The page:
on my birthday he came up first thing in the morning; we went hiking in the gorge, had a picnic, ate birthday cake at the top of angel's rest. we went back into town and wandered around cargo, trying on silly masks, playing with the trinkets. we bumped arms. we tried to get beer at bailey's taproom but they were closed until late afternoon so we ended up at rogue, where I drank a giant beer and we ate tater tots and got sunburned. we had been talking for a few weeks about how I could have anything I wanted, because it was my birthday, with the implication that we could kiss. back in my apartment, at the end of the day, we hugged with a kind of wild longing that felt almost palpable in the air. we could not bring ourselves to do it, so instead we hugged four or five times before we each had to leave again, him pressing his cheek to my cheek, an electric current between us. I came up at that moment against the last of my integrity, driven utterly to despair by the regret that I would never know what it was like to kiss him, sorry beyond all measure that I hadn't just done it. it ate me up. there were days it felt I was made of nothing but longing.
summer: bike rides and ice cream, the continued making of plans. when I came back from north carolina the language between us turned more urgent. something shifted; I could not say what.
I could tell you about the one beautiful, perfect day in mid-august when at last, unable to face another crippling regret, I kissed him on my doorstep while he was mid-sentence, telling me a story about his childhood I had asked to hear; how perfect it was; how I feared for a millisecond that he would draw away in alarm but, of course, how he didn't. how we came into my house and sat in the chair in my living room, how all the truths came out that day, the force of our longing, the fear of what would happen, the thing that had grown between us. I could tell you how it felt to finally wrap my arms around him, to hear him say, "you've made me a better person," to be so close, curled into my chair, lulled by the heat. I could write a novel about those few hours, but I won't say anything more about them, so sacred are they to me now.
I will say that when he left I ran out to the car and kissed him again and he said, "you're afraid you won't see me again," and I nodded, and he said, "you don't have to be afraid." the next time I saw him was the last time I saw him; may be the last time I will ever see him.
the last time I saw him we had lunch and went for coffee. he reached over and held my hand in the car, changing gears with his left hand so he didn't have to let go. over espressos, our arms and legs touching, we talked about what we were going to do about this impossible situation, how hard it was for him, and yet how if it hadn't felt right, we wouldn't have let it happen. leaving, he stopped in the bathroom, and when he came out he strode over and hugged me, picking me up off my feet. we walked back to the car hand in hand. "I think you are the best person I know," he said. "I really mean it when I say you're my favorite." nearly back at the office, still holding my hand, he kissed it. we did not kiss. this was the rule. for the first time, I didn't treat it as if I might never see him again. I sat in the car with him for a long time, not wanting to get out. "every time I drop you off I feel like I'm dropping you at the airport," he said. finally, I got out. as I walked towards the office door, he wolf whistled. I stuck my tongue out at him and laughed. it was all I could do to keep walking.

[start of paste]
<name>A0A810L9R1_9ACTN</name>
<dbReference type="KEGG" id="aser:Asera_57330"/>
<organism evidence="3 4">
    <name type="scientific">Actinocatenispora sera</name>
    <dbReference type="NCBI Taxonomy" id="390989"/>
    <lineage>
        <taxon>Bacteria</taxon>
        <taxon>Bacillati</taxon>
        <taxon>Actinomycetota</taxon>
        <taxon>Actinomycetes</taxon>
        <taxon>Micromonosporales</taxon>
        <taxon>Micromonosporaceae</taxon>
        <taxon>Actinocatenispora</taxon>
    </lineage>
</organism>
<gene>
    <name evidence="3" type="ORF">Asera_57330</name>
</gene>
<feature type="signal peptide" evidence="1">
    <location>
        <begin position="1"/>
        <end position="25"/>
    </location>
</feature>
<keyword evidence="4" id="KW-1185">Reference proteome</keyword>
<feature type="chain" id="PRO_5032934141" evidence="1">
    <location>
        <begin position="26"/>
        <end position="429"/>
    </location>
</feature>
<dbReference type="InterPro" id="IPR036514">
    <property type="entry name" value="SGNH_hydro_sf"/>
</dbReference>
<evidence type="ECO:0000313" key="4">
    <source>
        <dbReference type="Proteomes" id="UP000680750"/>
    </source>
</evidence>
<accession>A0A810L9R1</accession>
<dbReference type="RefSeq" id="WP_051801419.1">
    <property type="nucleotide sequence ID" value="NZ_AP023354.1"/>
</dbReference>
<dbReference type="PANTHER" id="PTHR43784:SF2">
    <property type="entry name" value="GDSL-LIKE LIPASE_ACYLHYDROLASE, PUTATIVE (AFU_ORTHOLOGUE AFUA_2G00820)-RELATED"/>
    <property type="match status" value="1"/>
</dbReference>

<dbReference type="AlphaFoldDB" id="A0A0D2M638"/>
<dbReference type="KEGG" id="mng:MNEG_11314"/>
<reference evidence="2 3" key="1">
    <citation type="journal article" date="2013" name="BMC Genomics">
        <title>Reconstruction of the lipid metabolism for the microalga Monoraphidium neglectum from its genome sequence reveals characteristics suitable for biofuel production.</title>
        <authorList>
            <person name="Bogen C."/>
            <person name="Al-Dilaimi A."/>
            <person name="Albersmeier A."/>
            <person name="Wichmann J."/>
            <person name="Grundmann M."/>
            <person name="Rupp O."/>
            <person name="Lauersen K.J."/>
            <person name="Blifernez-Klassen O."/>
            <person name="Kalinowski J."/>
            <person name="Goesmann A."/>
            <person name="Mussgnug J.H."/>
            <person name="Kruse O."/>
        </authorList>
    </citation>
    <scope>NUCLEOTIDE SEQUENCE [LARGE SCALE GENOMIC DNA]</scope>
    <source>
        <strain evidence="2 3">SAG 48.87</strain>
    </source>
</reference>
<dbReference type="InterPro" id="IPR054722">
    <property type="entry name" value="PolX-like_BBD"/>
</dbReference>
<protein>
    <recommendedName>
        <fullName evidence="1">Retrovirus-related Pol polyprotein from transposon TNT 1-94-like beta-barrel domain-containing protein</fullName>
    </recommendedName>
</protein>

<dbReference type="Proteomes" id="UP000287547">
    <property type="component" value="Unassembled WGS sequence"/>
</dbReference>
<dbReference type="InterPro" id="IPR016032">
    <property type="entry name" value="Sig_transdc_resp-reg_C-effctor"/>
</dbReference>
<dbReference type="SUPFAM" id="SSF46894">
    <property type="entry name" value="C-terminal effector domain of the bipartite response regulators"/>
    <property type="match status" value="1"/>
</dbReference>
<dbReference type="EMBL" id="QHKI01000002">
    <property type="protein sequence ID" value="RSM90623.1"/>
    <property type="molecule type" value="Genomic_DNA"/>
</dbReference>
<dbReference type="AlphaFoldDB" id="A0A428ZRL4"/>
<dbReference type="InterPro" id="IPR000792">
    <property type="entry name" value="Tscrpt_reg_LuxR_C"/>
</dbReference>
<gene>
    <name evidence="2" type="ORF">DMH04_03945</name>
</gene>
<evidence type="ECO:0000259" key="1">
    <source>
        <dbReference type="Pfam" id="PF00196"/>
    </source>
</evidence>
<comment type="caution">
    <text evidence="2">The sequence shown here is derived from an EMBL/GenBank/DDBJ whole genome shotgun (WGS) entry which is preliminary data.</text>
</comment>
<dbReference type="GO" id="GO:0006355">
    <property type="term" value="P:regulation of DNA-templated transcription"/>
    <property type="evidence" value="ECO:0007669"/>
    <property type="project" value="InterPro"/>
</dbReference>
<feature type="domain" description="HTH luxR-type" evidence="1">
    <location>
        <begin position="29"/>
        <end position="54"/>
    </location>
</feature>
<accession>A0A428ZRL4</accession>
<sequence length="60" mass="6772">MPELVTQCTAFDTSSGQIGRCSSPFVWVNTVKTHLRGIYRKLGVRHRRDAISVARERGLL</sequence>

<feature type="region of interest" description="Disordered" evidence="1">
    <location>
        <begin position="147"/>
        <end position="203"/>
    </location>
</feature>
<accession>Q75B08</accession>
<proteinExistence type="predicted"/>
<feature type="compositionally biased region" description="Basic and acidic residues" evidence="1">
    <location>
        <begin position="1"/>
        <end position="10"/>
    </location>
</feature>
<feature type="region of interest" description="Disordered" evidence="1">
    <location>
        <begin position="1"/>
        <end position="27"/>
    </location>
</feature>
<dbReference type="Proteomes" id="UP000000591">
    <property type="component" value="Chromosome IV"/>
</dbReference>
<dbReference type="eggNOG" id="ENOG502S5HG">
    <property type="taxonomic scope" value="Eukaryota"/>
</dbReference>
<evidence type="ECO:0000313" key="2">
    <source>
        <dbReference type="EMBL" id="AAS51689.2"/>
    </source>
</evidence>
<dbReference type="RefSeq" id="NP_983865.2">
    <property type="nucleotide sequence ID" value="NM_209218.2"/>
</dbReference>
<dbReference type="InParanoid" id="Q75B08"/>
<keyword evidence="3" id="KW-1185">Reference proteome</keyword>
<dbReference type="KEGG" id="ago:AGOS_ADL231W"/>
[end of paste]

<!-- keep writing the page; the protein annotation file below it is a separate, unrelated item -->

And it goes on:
I wish I had turned back.
what was between us was beautiful, and transformative, and true. I never grew tired of him, never didn't want to talk to him or see him, never didn't miss him when he was gone. when we were together it was playfulness and joy, honest, open. he turned me into a better person. we turned each other into better people. so, while it's maddening, I'm sure, to watch me grieve over such an impossible situation, please understand. my grief is as much about disappointment in what has happened to my friend -- and concern for him, for the rash insane choices he has made -- as it is about disappointment that it did not come to pass. there were times when I believed that what we had was devastating and unsustainable, that I would rather not be friends than go on wanting him. but now I know I was wrong. I would swallow down my desire forever, I think, to avoid having lost him entirely. but so far, no one has presented me with that choice.
I love and miss him, my best friend. I believed he was stuck and fighting hard to find his own inherent goodness, and haven't I been there, and not all that long ago? I forgave him because I have been exactly where he was, and I knew how hard it was, and how empty I felt, how lost. how much of a shell of a person I became. so I believed in him, in how brilliant and funny and wonderful he was, and I believe still, whether or not anyone thinks I should. my